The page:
What Ancient Seeds Found in Archaeological Excavations in Israel Tell Us

Well-preserved seeds found in archaeological digs in Israel offer a singular glimpse into the lives of the people who were nourished by them thousands of years ago

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Feiner’s seed collection, right, and wheat seeds from the Iron Age, found in Megiddo.
Feiner’s seed collection, right, and wheat from the Iron Age, found in Megiddo.Credit: Dan Perez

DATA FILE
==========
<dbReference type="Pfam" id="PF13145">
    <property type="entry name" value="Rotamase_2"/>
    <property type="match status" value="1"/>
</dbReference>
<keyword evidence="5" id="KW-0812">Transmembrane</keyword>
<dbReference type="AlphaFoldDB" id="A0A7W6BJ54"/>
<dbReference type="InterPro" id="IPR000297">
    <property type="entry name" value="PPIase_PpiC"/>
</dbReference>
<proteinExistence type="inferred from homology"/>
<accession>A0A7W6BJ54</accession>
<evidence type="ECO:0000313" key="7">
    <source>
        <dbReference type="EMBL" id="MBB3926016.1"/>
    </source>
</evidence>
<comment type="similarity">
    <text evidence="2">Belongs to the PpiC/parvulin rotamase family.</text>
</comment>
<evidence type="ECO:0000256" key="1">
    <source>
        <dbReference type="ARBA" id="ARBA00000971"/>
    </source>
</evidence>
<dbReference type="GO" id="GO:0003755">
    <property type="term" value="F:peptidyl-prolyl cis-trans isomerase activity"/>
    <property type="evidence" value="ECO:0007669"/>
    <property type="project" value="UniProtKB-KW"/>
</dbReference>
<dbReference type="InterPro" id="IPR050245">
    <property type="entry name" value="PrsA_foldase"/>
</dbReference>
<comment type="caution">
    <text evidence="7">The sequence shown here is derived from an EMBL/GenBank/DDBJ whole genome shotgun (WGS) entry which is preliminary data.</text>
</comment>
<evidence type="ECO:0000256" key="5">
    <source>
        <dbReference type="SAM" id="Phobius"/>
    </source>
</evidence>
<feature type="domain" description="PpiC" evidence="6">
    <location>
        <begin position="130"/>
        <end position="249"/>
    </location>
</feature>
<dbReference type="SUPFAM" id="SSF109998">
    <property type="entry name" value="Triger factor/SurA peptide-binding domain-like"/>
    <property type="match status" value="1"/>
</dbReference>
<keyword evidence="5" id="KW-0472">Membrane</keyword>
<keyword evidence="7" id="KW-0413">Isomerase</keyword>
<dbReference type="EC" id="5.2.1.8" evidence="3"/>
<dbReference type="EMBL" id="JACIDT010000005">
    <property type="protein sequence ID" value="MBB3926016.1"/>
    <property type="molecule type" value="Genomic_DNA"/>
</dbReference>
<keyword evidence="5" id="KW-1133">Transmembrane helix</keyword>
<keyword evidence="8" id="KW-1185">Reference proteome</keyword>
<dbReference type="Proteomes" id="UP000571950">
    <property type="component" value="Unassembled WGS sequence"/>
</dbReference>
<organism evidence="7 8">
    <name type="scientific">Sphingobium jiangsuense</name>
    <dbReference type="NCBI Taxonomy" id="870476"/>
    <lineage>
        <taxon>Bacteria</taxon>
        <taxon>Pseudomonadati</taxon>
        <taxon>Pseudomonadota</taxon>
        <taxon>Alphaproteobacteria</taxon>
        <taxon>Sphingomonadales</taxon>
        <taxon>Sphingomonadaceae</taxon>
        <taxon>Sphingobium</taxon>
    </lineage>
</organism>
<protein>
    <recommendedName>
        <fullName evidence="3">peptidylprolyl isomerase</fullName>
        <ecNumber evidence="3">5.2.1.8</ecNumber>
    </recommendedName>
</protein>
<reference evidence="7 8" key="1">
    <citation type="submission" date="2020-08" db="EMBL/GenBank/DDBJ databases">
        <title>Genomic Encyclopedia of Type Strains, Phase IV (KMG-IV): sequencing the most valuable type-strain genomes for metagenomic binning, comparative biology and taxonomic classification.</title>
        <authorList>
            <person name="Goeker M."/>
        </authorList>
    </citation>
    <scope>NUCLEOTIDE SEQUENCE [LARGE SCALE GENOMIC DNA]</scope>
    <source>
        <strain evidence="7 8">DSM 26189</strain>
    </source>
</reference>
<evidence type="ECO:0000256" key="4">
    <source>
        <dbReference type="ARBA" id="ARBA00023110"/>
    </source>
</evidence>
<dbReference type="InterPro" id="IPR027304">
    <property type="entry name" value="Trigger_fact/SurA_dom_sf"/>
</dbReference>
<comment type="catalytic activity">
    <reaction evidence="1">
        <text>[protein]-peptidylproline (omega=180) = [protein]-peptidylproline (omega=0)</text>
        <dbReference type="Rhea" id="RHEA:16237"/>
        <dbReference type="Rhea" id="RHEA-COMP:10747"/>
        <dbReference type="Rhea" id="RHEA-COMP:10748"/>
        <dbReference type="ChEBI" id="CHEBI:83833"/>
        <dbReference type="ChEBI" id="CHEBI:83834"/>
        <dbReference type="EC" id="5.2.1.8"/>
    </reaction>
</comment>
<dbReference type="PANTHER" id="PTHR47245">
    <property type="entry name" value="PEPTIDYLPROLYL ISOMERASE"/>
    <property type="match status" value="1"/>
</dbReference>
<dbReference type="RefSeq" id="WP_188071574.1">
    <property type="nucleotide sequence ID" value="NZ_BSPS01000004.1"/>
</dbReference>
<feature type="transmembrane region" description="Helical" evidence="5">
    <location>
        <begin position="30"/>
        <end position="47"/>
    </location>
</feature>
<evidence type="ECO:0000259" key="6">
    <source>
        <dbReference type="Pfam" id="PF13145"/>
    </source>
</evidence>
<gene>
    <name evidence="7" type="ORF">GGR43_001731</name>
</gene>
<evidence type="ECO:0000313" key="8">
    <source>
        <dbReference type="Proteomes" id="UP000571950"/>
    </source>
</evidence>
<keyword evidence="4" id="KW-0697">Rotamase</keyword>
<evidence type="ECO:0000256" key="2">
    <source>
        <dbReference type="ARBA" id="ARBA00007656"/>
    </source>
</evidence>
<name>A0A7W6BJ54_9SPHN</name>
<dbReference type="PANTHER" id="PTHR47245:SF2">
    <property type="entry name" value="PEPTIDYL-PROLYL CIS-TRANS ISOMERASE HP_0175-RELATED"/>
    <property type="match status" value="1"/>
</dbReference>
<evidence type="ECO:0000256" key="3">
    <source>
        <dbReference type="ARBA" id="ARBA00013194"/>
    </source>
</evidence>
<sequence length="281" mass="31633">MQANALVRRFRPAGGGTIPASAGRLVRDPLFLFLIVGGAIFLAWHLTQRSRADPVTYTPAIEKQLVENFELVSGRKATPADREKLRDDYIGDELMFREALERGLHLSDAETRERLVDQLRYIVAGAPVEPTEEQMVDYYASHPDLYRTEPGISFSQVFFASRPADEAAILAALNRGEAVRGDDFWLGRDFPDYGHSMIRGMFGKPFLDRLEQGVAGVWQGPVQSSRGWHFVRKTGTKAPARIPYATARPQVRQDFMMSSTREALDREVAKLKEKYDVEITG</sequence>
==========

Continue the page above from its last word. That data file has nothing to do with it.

The white sticky notes on the office cartons, handwritten or typed in a simple font, cite places such as Masada, City of David, Tel Safi and Ohalo. Each of the cartons, which lie on tall metal shelves, contain paper envelopes and boxes that hold fragments of information and slices of stories – in the form of charred seeds or bits of dried plants – that were discovered in archaeological excavations throughout the Land of Israel. If living seeds are capsules of information that store the genetic knowledge of plants, the seeds found in the digs attest, in addition, to the material and spiritual life of the people who grew, gathered and ate them. The seed survivors – pits of olives that were eaten and thrown away 8,000 years ago, or wheat grains that early inhabitants ate or used to make flour for bread – are no less exciting than the magnificent figurines or vessels unearthed in digs.

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